When Booking.com tries to make up ground against Expedia, the leading online travel agency in the U.S. in terms of market share, the Europe-based booking site faces several challenges, including the composition of the U.S. hotel market.

After all, Amsterdam-headquartered Booking.com became the largest global accommodations site because it could offer consumer demand and services largely to independent hotels, particularly in Europe.

But the United States is another story — a hotel chain story.

Booking Holdings CEO Glenn Fogel addressed some of these challenges about facing off against Expedia and making gains in the United States earlier this month at a Nasdaq investor conference in London.

Fogel mentioned that the United States probably has the largest percentage of chain hotels, making the market dynamic different for Booking.com than what it confronts elsewhere.

Chains Aren’t Its Sweet Spot

“The larger the hotel, the more sophisticated the hotel, the less value we bring,” Fogel said, adding that Booking.com, which started breaking into the U.S. several years ago, still offers chains a “tremendous amount of value.”

“But imagine the difference between, say, Marriott, which can do some things on their own,” Fogel said. “They’ve got a computer there, OK. They’ve got smart people there and everything versus a little hotel in the middle of Iowa, right? Exactly. There’s a whole difference.”

Both Booking.com and Expedia offer a variety of marketing and analytics services to hotels, but when it comes to trying to make up ground against Expedia in the U.S., where Booking.com trails by a wide margin, it realizes that making inroads with the big chains can be a hard sell.

Expedia has been picking up some U.S. share in recent years, most likely in large measure through acquisitions. In an investor presentation in February, Expedia claimed to have a 27 percent share of the U.S. online travel market in 2017, up from 20 percent in 2016. But much of the jump was because Expedia changed the methodology and included bookings for alternative accommodations in the 2017 figure for the first time.

In 2014, prior to Expedia acquiring Travelocity, Orbitz Worldwide and HomeAway, Expedia claimed just 16 percent of the U.S. online travel market in terms of gross bookings.

Booking.com and parent company Booking Holdings, which also includes U.S.-based Priceline and Kayak, don’t release U.S. market share figures.

An Advertising Battle

Getting people to book direct on Booking.com is a key priority for the company. One of the reasons Fogel said he admires Amazon is because consumers don’t think of Google first when shopping for goods, but often go directly to Amazon to buy.

But the Expedia brand is one of the impediments to travelers thinking about Booking.com as their first option, Fogel concedes.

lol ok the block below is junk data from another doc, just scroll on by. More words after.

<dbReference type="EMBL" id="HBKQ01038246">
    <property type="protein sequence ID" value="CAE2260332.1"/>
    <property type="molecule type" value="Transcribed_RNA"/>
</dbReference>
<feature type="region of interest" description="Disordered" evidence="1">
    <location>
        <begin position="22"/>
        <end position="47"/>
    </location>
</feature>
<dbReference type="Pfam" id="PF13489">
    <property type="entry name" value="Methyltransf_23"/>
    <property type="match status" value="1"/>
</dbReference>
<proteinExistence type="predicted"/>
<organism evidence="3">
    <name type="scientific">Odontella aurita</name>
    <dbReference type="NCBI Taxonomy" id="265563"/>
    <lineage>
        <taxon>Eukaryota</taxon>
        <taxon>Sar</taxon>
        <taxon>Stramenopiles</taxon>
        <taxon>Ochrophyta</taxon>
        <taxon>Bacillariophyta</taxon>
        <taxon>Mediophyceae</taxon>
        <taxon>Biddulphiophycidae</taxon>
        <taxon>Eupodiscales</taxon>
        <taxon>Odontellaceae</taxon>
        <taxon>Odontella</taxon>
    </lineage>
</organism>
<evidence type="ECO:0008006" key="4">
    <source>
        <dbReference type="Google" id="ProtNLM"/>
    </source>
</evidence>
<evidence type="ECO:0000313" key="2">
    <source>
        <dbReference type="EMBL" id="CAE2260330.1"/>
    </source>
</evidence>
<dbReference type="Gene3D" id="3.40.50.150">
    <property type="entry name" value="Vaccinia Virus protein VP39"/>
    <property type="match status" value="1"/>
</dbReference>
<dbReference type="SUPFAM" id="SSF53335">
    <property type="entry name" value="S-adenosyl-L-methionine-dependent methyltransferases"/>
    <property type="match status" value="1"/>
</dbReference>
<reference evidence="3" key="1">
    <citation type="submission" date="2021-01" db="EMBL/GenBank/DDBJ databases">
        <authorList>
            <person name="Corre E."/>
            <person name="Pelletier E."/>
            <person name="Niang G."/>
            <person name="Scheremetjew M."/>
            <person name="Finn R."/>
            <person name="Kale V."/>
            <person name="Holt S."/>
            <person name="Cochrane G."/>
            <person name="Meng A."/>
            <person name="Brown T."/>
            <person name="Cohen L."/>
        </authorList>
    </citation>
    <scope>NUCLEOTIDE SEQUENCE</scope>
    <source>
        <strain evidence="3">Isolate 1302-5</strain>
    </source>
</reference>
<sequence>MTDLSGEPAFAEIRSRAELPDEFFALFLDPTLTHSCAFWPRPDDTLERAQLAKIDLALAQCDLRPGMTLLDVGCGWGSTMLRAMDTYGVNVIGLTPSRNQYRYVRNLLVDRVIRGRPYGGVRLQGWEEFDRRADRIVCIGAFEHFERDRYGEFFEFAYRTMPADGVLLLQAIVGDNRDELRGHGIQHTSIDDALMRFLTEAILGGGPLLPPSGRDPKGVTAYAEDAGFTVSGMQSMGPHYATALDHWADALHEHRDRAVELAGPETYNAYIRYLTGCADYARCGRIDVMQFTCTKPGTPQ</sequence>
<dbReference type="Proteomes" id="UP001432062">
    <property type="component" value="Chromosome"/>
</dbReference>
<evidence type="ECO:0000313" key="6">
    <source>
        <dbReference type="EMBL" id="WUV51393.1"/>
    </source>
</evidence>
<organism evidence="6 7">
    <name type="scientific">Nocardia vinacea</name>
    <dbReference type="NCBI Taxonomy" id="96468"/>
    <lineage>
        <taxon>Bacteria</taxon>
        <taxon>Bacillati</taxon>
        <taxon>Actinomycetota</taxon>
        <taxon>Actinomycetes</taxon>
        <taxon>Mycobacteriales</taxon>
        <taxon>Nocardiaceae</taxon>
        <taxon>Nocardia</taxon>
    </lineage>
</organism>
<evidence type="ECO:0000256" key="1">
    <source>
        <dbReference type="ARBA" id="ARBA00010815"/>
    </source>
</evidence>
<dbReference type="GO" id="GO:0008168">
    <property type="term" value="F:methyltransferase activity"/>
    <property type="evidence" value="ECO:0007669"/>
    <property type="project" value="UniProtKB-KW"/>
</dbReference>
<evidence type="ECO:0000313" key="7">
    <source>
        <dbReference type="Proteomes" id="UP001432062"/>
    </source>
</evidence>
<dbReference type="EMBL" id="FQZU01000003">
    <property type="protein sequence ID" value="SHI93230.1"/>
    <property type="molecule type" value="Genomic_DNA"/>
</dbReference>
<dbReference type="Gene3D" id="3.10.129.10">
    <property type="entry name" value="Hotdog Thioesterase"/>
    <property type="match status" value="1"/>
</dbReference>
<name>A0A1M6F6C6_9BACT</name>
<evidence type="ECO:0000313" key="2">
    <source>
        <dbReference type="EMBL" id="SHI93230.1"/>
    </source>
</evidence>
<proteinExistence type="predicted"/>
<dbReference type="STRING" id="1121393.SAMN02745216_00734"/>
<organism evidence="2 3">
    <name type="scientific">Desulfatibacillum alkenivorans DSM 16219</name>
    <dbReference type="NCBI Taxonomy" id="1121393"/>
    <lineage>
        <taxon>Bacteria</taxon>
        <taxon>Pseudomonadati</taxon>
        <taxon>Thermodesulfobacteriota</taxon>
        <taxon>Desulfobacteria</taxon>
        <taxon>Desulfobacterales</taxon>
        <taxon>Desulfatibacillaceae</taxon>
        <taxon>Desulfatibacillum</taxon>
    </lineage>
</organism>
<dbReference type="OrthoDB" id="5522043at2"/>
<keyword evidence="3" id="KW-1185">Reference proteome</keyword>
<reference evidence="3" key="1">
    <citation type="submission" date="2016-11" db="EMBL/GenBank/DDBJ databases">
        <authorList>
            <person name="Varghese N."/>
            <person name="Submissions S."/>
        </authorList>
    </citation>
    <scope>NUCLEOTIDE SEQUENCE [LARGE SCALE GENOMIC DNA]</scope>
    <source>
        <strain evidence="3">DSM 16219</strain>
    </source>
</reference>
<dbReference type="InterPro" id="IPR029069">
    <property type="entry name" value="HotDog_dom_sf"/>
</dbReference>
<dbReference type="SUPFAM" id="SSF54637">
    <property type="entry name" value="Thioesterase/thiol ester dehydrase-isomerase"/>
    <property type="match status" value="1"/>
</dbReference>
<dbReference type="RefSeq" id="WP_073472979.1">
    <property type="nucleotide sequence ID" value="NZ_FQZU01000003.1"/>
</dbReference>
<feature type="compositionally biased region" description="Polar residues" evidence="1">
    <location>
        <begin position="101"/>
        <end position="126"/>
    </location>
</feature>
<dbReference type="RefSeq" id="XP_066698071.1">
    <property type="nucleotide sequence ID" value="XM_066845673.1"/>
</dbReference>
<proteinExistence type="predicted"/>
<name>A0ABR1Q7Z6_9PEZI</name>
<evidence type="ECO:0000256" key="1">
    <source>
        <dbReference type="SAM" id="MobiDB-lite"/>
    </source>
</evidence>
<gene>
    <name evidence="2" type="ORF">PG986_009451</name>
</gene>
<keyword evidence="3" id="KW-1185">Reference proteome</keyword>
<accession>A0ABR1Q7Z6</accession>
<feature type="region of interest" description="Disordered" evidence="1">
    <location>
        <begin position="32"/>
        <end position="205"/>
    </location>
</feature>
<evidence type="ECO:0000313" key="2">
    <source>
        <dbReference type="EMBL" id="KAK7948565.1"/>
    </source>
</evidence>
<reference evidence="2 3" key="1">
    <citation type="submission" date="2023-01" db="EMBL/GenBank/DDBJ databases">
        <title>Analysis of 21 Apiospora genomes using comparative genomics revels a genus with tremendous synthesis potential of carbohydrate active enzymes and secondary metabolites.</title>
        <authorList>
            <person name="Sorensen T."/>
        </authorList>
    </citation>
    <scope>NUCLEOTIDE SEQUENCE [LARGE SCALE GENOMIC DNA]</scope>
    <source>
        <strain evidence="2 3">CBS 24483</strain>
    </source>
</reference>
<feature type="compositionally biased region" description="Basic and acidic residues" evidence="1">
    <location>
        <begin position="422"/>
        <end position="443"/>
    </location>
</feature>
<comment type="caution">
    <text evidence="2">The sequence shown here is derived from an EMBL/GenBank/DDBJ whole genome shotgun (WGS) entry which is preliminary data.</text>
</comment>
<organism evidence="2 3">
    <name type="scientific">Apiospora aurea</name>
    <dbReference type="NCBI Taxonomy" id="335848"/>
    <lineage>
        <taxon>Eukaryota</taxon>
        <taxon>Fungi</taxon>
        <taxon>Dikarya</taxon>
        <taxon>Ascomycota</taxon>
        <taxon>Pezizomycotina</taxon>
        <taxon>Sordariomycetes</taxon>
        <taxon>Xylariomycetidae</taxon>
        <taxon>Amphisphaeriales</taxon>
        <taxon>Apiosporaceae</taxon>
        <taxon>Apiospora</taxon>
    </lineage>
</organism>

Who’s Winning on TV?

“Well, we have a very large competitor in the U.S. who’s been around for a long — much, much longer than we have and built a very good brand, and spends a lot of money on brand advertising,” Fogel said, referring to Expedia. “That’s something we’ve got to compete against. So we’re going to push against that one …”

When it comes to brand advertising, much — but far from all of it — takes place on TV.

When considering Expedia.com and Booking.com, and excluding their sister companies such as Hotels.com for Expedia Group and Priceline for Booking Holdings, for example, Expedia outspent Booking.com on national U.S. TV advertising this year, according to data from TV analytics firm iSpot.TV.

Year to date through December 16, Expedia.com spent $90.64 million on U.S. national TV advertising compared with $85.1 million for Booking.com, according to iSpot.TV’s estimates. Booking.com spent less money overall on U.S. TV, but its spots had more airings, some 124,000, versus the Expedia.com TV frequencies, which numbered around 72,000.

Expedia’s top three shows, in descending order, for its TV advertisements this year were NFL Football, The Late Show With Stephen Colbert, and Tucker Carlson Tonight, while Booking.com’s preferred broadcasts were NFL Football, NBA Gametime, and Ridiculousness.

So just in terms of TV advertising — we don’t have their respective numbers for other types of U.S. advertising — Booking.com faces a big spender in Expedia, and thus a formidable foe.

Fogel, though, is giving no ground.

“We believe it’s a great opportunity for us and some people look at it, wow, that’s going to be hard,” Fogel said. “I look at it like the glass is half (full). We’re going to bring that other half now. But I like it.”

Both Expedia and Booking.com are facing pushback from large U.S. chains, which have for the last couple of years been prodding consumers to book direct by offering lower hotel rates for their own sites for loyalty program members than they give to the online travel agencies.

And, neither Expedia nor Booking.com has the favorable brand reputation that Airbnb, which is headed toward a 2019 initial public offering, can claim.

It all makes for a tough market for Booking.com in terms of expanding its footprint, but not an insurmountable one.

Photo Credit: Booking Holdings are battling one another — and hotels — in the battle for U.S. market share. Pictured are Expedia Group CEO Mark Okerstrom (left) and Booking Holdings CEO Glenn Fogel. Skift